Market Crash 1987?
The Death of Stupid ?
Debt the ultimate participation trophy ?
Keynesian black hole?
the staff of the Ridgewood blog
Stocks aren’t quite as immune to financial disruption in the middle of 2015 as they had been previously. The last major, comprehensive selloff was also in tandem with “dollar” disorder back last October 15. This time, the motion was more erosion than “event”; at least until the past week. Just like crude oil, stocks lost their momentum back in early May (and broader index price indications dating back to last July and the first “dollar” rumble) and had more or less been stuck like the yuan doing nothing until the open break recently.
“Savage Speed” – A Look Inside Market Crash Statistics
Submitted by Salil Mehta via Statistical Ideas blog,
It was surely a frightening week in global financial markets. The largest 500 American stocks (S&P) dropped 6%. China’s Shanghai Stock Exchange (SSE) doubled this risk, as it dropped 12%. Now there is an overall fear in the markets that we have not seen in years. While these perilous risk statistics should not be something new, thesurprising jolt this week provides a renewed opportunity to review crash measures within a broader context, to boldly target your portfolio.
Let’s look at the worst weekly loss for the S&P, in each month from 2007 through August 14 (or right up until last week). Geometrically approximated for symmetry. We see in blue that the distribution of this monthly “worst weekly loss” has generally been similar to the same ranked values from the past couple of years (2103/2014). Now towards the bottom of the chart we can better ascertain that the more severe “worst weekly losses”, were even worse in the years earlier than this (so 2007 through 2012).
We’ll prove out these numerical measurements here, but if you are dispassionate about the mathematics then don’t fear. Please just skim what is immediately below -and head straight to the first illustration afterwards- to continue reading. In October 2008, the worst weekly risk was -20% (this makes October the 24th worst month for “worst weekly loss” of 24 months in 2007/2008). Hence it is plotted in red ~98 percentile at the bottom of the vertical axis below. Not perfectly the 100th percentile (0% rank) due to probability math. Also in the same 2007/2008 series, the next worst month for the “worst weekly loss” statistic was the following month of November. That month saw a -9% change and being 2nd worst out of 24 means being ranked about 4% higher on the vertical axis, from where the -20% data is shown:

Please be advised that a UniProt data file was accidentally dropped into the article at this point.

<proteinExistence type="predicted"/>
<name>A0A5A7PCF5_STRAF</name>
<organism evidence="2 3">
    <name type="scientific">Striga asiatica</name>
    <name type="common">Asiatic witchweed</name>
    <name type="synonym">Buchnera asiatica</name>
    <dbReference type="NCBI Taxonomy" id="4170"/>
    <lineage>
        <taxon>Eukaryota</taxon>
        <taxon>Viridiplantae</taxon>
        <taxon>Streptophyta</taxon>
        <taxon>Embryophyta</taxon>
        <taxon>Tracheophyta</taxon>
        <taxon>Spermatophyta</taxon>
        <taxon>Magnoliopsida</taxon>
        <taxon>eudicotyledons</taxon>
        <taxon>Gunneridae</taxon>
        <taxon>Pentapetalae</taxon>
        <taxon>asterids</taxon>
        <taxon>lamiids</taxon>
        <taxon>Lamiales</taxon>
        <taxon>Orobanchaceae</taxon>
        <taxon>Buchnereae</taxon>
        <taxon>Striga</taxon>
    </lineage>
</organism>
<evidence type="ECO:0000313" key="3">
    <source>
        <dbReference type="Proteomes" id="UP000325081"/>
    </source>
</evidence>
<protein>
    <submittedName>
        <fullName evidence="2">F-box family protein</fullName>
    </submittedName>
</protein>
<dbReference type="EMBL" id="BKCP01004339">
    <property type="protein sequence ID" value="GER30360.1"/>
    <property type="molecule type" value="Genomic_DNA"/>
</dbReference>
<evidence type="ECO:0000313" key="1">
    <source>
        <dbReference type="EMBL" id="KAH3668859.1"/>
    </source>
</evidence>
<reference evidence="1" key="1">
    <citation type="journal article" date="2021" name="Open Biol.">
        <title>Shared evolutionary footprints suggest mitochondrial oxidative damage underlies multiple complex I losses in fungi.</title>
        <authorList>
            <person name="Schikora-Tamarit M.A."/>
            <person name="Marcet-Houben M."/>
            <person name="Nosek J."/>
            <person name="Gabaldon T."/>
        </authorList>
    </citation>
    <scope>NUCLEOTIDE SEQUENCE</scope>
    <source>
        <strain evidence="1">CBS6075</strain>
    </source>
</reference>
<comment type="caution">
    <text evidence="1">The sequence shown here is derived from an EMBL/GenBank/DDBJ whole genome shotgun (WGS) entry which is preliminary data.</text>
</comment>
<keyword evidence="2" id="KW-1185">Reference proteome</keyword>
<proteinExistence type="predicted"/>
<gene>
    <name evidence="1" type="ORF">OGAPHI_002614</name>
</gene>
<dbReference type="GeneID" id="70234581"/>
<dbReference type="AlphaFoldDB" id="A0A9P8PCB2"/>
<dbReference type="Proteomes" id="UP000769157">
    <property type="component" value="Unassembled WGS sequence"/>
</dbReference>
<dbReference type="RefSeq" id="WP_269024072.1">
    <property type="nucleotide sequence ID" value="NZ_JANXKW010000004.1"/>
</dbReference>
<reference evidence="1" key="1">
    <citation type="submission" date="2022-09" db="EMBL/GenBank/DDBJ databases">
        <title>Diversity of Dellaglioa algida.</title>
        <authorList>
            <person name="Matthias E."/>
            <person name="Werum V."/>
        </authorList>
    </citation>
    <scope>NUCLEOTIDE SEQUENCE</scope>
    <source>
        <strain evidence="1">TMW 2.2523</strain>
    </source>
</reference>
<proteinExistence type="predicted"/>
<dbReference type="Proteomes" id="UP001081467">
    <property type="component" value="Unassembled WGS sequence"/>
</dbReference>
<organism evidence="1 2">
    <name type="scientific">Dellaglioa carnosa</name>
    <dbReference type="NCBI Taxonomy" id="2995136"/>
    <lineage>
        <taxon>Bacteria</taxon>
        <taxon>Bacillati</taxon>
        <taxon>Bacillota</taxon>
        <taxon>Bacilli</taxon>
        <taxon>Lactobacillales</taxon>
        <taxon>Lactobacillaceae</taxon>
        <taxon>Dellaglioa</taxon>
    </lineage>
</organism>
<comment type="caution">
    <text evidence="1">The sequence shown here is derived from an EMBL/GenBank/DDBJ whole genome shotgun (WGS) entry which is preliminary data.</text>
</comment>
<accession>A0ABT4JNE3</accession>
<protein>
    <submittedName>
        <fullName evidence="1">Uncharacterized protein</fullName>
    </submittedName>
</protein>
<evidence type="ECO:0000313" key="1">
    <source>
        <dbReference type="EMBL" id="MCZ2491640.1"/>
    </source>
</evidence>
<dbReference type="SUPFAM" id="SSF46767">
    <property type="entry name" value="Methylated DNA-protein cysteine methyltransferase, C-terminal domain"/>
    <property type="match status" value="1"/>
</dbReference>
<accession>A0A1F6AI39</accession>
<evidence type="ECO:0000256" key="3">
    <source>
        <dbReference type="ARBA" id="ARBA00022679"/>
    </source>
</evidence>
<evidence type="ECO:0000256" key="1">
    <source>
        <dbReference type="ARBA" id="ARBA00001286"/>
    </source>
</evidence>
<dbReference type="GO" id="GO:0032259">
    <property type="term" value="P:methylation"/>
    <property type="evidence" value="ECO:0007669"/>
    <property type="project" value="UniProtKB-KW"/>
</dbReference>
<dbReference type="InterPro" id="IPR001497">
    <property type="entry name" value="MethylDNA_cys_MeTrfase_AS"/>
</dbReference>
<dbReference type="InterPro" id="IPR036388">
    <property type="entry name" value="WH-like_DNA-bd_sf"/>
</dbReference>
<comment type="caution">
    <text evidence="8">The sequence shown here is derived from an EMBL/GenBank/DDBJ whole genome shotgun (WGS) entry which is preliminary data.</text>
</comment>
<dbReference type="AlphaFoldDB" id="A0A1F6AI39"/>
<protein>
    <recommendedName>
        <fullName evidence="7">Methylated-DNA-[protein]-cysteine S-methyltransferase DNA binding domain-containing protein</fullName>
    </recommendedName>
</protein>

Global Trade In Freefall: Container Freight Rates From Asia To Europe Crash 60% In Three Weeks
Submitted by Tyler Durden on 08/23/2015 12:42 -0400
Three weeks ago, when we last looked at the collapse in trade along what may be the most trafficked route involving China, i.e., from Asia to Northern Europe, we noted that while that particular shipping freight rate Europe had crashed some 23% on just one week, there was some good news: at least the Baltic Dry index was still inexplicably rising, and at last check it was hovering just above 1,100.
That is no longer the case, and just as with everything else in recent months, the Baltic Dry dead cat bounce is now over, with the BDIY topping out just above 1200 on August 4, and now back in triple digit territory, rapidly sliding back to the reality of recent record lows which a few months ago we suggested hinted that much more is wrong with global trade, and the global economy, than artificially manipulated stock markets would admit.
Debt Is Good: For Funding The Greatest Participation Trophy Ever Created
Submitted by Mark St.Cyr,
As the capital markets from Shanghai to New York were melting down in ways hearkening back to the early days of the prior financial crisis – a period of time many would like to forget (or act) as if it never happened – the Nobel Laureate economist Paul Krugman decided it was time once again to weigh in with what will surely be viewed by the so-called “smart crowd” as a brilliant perspective on what ails the world: Not enough debt.
The title of his Op-Ed in the New York Times™ seemed to borrow directly from one of Wall Street’s most celebrated fictional characters Gordon Gekko when he delivered the now immortal line “Greed, for lack of a better word: Is good.” For Mr. Krugman however, there was no need of a “better word” qualifier. He came out blazing with what seems the only bullet in his arsenal as a cure-all for what ever the ailment might be (e.g., debt.) as he argues this view in his latest: Debt Is Good.
As I read, I found myself repeatedly either laughing, or with my head in my hands. What seemed lost on Mr. Krugman was the irony of not only his timing, but also the glaring front-of-mind examples real people, with real issues, currently have that are entirely interchangeable as to replace his call for action; and replace it with the actions they are currently living through. All of which are both suggested as well as endorsed by him and his ilk.